Guest blogger Rachael Shillitoe is a PhD student at Worcester University. Her research ‘Collective Worship: Foregrounding the Child’s Perspective’ is part of the wider Leverhulme Trust funded project, ‘Faith on the Air’.
Every day it seems, a new article or report emerges which questions the subject of religion and young people, and increasingly such attention focuses on the role of religion in schools. Matters of identity, practice, belief and faith are a constant source of media attention and a battleground for politicians and their political agendas. Such debates intensify when this involves religion and state education. Teeming with fears of indoctrination, questions over suitability and appropriateness of religion in schools; the increasing calls to protect children from radicalisation are a daily part of our media diet. But when reading such articles, how many times do we hear from the students themselves? With arguments and debates mainly based on “expert” perspectives and political agendas, are we really getting the whole picture or is there something drastically missing from such conversations?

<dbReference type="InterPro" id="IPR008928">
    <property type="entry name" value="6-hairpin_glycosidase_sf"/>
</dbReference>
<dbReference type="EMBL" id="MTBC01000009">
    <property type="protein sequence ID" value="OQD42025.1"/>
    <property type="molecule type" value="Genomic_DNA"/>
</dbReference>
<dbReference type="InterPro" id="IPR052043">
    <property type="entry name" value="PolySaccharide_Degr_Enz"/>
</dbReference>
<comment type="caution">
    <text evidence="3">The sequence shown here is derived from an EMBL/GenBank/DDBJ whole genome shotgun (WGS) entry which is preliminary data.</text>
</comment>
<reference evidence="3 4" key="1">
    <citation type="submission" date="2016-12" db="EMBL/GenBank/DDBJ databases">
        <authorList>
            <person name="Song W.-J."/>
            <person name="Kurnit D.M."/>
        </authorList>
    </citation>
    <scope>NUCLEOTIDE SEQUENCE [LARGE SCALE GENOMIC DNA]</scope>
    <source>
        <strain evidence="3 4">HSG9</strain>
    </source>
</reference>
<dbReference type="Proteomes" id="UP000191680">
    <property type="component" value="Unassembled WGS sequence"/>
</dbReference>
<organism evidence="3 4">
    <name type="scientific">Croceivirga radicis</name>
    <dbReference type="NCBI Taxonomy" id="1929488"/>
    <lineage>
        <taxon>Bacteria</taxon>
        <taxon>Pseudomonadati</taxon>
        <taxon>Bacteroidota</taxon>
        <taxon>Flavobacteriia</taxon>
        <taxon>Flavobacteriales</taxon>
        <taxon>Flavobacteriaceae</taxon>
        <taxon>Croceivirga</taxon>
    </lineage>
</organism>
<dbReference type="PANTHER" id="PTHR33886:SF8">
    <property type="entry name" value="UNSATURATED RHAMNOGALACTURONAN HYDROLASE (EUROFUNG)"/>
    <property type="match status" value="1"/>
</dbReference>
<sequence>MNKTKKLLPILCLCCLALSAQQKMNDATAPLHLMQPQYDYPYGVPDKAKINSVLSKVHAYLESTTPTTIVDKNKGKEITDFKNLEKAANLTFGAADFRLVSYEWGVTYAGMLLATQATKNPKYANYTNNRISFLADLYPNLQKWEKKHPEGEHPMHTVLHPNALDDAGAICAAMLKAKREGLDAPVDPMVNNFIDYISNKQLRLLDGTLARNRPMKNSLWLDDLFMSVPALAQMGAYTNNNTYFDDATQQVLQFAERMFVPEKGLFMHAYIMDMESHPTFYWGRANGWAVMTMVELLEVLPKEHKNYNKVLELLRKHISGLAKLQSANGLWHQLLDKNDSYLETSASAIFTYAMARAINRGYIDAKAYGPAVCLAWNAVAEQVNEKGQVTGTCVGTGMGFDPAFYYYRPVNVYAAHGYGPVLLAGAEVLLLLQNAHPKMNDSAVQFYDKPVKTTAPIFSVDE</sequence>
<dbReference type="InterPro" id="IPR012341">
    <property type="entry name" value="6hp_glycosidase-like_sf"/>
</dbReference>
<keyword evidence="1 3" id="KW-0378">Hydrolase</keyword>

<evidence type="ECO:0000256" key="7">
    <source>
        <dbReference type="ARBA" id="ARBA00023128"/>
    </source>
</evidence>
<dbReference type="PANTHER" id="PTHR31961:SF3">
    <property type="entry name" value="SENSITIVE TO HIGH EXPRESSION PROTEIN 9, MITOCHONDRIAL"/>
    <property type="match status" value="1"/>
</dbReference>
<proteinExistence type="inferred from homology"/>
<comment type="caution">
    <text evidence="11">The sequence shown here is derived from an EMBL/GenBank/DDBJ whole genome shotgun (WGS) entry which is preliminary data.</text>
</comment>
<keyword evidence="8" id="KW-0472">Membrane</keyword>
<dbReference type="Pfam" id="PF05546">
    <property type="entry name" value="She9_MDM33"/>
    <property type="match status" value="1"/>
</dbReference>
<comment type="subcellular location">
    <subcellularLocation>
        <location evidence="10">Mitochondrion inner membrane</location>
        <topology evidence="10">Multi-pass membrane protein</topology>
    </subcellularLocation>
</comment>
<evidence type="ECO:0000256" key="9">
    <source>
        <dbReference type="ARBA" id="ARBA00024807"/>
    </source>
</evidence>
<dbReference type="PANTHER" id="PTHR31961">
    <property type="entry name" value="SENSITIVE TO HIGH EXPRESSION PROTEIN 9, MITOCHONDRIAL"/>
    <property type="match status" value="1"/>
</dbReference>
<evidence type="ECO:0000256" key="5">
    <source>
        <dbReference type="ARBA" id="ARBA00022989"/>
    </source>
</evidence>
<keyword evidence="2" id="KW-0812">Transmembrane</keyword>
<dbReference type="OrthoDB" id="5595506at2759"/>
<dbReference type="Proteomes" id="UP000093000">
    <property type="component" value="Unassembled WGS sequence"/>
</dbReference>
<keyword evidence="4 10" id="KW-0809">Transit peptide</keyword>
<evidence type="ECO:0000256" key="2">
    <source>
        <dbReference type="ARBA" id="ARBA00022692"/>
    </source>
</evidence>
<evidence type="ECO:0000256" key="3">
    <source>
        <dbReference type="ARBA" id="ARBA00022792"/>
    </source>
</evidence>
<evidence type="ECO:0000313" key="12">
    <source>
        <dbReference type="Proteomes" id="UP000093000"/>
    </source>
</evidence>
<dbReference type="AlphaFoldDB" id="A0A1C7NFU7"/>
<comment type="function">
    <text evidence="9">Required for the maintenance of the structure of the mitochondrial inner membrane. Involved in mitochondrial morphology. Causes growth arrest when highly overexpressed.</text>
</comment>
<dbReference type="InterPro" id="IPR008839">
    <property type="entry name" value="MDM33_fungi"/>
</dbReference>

When I started researching collective worship in schools, I was surprised by the lack of literature that demonstrated children and young people’s opinion on the subject. The voice of the child in research (perhaps especially in the study of religion) has for a long time been missing and at best marginalised. Now, this isn’t to say that the perspectives of adults are inherently wrong or inconsequential, but surely in order to have a well-rounded argument and proper insight into religion in schools (or religion and young people more generally), we need to listen to the very people we are talking about?
We need to take the opinions and thoughts of children and young people seriously and not rely on long held adult-orientated assumptions of what religion means to young people. These assumptions can sometimes be simplistic and neglect the nuanced and complex realities of young people’s everyday lives. Such accounts also run the risk of seeing children as purely vulnerable and passive subjects, rather than agents who have the capacity and ability to create their own meaning and affect change. Foregrounding the perspectives of children and young people forces us to push and change our ideas about religion in public life and re-evaluate the methods we use to study this topic.